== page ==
Women and girls experience heightened social, economic, and health impacts of climate change, both in the context of slow-onset disasters like droughts or weather-related emergencies brought on by floods, storms, and heatwaves. Not only does evidence suggest that women’s mortality rates are higher than men’s during climate-related disasters, women are also more likely to experience human rights abuses including: human trafficking as well as sexual violence in temporary shelters; disruptions in their access to important health services including family planning or maternal and postnatal care; interruptions in their participation in income-generating activities due to their role in post-disaster clean-up and recovery; and reductions in their intra-household bargaining power; among many other documented impacts on their well-being.
When age is added to considerations of gender—that is, if the focus is specifically on girls—there is another layer of vulnerability and impact through which climate change intersects. For instance, adolescent girls are at additional risk of being pulled out of school to help alleviate extra domestic burdens, like fetching water, that are shouldered by women in households under climate-related stress. Leaving school also makes girls less likely to be informed about climate change and further increases their vulnerability. Girls are also at risk of being married off early in an attempt by households to manage the financial burdens and/or female safety concerns borne by the environmental hardships and aftermath of weather-related disasters. Such circumstances put into play the early onset of key life transitions, including early pregnancy, that direct girls into a vicious cycle of intergenerational poverty, vulnerability, and marginalization.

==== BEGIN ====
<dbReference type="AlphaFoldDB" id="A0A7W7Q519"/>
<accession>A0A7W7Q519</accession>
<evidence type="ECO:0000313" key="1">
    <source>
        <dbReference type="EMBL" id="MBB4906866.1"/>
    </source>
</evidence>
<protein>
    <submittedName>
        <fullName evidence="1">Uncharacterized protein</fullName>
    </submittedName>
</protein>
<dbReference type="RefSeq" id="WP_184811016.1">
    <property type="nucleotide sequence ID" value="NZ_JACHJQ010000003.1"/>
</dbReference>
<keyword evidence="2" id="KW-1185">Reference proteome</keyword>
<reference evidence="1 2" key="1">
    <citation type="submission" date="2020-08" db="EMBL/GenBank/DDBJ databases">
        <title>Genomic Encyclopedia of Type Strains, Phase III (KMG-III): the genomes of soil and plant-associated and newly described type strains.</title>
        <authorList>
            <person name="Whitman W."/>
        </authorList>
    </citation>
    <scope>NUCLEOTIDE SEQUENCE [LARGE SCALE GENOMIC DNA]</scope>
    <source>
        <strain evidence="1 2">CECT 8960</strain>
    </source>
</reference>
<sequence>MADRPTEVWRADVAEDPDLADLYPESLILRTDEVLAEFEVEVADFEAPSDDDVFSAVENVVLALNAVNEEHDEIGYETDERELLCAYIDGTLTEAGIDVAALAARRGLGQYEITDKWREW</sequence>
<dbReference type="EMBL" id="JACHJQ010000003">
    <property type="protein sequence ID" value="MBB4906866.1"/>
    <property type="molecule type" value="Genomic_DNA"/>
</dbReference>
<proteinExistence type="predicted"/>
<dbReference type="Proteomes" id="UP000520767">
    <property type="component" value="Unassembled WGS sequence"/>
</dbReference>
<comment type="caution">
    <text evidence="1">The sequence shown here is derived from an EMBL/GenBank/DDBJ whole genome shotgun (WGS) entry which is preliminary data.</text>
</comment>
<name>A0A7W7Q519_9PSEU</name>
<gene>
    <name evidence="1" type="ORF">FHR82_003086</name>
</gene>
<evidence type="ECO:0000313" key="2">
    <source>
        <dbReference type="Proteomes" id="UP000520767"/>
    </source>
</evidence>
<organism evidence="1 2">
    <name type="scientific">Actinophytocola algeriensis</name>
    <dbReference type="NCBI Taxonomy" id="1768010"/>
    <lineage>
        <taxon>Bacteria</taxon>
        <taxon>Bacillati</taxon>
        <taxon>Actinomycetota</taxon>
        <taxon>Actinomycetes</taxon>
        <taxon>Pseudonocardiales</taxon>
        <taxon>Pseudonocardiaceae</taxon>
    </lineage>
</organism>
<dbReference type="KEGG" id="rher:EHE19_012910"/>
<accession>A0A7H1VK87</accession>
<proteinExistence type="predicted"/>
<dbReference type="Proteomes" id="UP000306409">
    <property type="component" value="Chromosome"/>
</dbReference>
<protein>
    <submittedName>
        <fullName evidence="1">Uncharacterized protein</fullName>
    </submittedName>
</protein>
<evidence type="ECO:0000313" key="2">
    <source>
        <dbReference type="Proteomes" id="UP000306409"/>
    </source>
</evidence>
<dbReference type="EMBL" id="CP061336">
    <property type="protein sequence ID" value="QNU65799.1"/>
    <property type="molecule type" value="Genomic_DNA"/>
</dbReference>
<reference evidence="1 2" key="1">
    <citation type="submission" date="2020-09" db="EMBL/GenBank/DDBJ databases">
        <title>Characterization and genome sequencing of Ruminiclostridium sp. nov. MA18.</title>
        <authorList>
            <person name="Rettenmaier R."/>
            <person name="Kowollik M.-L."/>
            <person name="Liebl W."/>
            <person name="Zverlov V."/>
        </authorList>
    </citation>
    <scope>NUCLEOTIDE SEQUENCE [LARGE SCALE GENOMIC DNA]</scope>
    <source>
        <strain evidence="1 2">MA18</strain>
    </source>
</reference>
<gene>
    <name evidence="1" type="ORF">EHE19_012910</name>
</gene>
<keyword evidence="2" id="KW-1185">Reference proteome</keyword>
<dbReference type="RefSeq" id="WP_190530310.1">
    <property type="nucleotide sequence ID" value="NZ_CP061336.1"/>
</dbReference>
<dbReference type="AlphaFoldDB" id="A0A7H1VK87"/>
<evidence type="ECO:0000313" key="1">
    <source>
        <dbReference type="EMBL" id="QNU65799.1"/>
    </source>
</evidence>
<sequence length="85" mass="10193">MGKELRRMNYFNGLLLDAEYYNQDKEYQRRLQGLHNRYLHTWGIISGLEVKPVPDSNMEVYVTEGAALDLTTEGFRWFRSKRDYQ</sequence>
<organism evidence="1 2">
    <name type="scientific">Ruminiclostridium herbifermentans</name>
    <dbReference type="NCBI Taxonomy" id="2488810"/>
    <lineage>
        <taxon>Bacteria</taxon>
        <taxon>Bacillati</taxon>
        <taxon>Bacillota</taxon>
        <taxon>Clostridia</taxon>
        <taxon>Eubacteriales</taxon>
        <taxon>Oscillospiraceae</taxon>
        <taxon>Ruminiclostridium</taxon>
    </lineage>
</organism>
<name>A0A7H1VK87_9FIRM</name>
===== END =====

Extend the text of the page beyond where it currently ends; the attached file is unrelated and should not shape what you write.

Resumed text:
National policies that address climate change must also address sociological issues like gender inequality through greater attention to quality, empowering, and transformative education for girls. Climate strategies that are “gender-blind”—or, that do not take gender into consideration—can inadvertently exacerbate gender inequality. By contrast, climate action that is gender-sensitive, gender-responsive, and gender-transformative can bring about the systems-level change needed, not only to eliminate gender inequality, but also to achieve a sustainable, just, equitable, and fair human society.
This paper attempts to illuminate how countries are doing with regard to such climate strategies—promoting education, protection, and empowerment—by focusing on two key questions:
- Recognizing how gender and age place girls at a double disadvantage when it comes to populations with heightened vulnerability to climate change, do climate strategies include adequate attention to social protection, and the inclusion and empowerment of these vulnerable groups?
- Recognizing how education, specifically of girls, and the achievement of gender equality more broadly, contribute in powerful ways to humanity’s ability to reverse climate catastrophe, do climate strategies include sufficient attention to girls’ education, specifically, and to inclusive, quality, gender-transformative education, more broadly?
Our analysis will provide a baseline from which we can track progress in national policies to combat climate change on the crucial issues of gender equality, girls’ education, and the empowerment of marginalized groups.